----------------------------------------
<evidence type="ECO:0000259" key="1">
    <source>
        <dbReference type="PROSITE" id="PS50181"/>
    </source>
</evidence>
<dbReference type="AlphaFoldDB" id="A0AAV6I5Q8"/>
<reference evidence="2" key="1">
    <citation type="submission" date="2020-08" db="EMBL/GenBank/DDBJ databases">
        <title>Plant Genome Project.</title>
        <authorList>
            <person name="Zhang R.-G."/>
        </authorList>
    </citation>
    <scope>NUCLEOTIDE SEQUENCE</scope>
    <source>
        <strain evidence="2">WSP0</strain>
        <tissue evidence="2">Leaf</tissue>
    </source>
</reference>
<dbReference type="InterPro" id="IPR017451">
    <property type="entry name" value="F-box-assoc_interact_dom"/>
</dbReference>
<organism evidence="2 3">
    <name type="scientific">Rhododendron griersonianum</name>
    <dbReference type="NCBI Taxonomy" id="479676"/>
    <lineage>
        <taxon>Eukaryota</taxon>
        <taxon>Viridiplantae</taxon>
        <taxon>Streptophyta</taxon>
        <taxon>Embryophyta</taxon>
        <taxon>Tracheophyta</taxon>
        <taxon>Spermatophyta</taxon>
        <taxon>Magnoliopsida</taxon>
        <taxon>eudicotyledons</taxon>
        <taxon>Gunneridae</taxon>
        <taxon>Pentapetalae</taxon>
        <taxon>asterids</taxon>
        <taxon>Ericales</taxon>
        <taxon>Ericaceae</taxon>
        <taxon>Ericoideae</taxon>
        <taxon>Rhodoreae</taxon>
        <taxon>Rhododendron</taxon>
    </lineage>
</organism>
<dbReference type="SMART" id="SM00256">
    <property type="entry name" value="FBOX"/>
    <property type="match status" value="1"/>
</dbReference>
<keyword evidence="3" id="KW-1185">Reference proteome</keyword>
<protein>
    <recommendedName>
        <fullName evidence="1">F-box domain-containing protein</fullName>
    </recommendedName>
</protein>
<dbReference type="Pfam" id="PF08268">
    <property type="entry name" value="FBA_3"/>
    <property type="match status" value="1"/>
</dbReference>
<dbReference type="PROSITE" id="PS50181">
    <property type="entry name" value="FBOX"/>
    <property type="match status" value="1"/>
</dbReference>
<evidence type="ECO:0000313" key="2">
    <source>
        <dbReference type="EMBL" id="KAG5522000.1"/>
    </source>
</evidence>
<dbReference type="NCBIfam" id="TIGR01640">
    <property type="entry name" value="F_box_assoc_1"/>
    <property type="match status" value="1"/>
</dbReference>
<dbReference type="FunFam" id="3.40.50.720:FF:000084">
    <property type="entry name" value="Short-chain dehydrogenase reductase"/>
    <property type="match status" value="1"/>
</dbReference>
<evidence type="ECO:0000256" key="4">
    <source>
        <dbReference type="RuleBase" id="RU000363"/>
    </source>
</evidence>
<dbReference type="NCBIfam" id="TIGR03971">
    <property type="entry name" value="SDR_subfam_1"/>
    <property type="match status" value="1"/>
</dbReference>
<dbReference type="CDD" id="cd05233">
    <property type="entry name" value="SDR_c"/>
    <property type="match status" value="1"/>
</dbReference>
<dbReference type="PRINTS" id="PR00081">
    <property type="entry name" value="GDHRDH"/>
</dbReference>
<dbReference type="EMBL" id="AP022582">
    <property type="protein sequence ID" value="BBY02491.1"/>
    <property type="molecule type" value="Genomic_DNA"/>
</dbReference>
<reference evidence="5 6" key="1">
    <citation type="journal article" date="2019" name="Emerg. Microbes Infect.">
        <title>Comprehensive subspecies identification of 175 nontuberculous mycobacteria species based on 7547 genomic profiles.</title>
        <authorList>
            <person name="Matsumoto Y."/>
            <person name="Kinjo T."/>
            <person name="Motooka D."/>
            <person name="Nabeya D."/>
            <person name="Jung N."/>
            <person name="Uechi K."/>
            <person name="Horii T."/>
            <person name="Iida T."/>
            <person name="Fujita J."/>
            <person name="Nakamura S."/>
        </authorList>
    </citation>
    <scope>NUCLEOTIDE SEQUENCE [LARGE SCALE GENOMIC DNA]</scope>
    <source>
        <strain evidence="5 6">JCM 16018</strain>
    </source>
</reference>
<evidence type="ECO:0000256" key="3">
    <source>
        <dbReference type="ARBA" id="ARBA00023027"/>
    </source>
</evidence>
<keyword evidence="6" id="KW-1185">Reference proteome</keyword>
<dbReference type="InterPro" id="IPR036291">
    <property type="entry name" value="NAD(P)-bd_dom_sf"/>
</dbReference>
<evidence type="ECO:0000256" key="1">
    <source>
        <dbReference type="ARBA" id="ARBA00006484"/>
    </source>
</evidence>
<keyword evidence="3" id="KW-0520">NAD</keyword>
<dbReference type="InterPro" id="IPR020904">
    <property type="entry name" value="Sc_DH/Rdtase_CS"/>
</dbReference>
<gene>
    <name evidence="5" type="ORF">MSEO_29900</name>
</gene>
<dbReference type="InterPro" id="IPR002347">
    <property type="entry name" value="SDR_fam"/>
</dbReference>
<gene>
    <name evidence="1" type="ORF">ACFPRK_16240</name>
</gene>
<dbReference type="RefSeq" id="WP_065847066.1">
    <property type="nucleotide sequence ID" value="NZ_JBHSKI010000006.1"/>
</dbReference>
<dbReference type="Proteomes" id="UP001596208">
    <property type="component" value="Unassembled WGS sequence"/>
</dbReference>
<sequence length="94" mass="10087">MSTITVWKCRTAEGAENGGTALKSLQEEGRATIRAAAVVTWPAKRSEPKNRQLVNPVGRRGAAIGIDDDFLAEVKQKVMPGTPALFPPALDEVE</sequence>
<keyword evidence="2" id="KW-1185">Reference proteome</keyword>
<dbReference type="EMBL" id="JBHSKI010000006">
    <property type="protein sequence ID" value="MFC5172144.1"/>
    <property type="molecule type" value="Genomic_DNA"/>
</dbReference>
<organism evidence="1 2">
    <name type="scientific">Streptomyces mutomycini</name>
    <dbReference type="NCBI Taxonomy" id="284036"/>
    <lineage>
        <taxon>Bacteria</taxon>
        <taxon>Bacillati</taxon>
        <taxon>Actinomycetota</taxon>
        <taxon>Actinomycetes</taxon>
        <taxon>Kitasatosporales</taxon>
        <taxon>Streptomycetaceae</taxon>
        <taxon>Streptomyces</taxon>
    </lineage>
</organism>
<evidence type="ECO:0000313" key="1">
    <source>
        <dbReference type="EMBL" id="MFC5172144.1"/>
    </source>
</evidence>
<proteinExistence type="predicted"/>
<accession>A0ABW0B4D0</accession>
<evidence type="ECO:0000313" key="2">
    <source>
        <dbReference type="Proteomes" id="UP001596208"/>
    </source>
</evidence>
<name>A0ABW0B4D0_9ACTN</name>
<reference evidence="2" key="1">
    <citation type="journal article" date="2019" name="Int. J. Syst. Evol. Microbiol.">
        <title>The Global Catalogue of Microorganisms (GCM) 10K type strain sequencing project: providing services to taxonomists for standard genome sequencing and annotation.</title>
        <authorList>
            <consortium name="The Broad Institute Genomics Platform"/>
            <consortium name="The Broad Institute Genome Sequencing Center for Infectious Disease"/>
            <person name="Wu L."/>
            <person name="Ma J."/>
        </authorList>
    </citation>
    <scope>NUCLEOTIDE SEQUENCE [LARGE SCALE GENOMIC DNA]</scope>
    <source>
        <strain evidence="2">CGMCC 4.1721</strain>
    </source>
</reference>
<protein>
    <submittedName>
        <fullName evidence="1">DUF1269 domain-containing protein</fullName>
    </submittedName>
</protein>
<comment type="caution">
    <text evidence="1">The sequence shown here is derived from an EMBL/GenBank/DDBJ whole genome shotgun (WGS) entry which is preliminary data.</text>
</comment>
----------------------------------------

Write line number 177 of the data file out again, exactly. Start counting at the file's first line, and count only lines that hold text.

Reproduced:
    <source>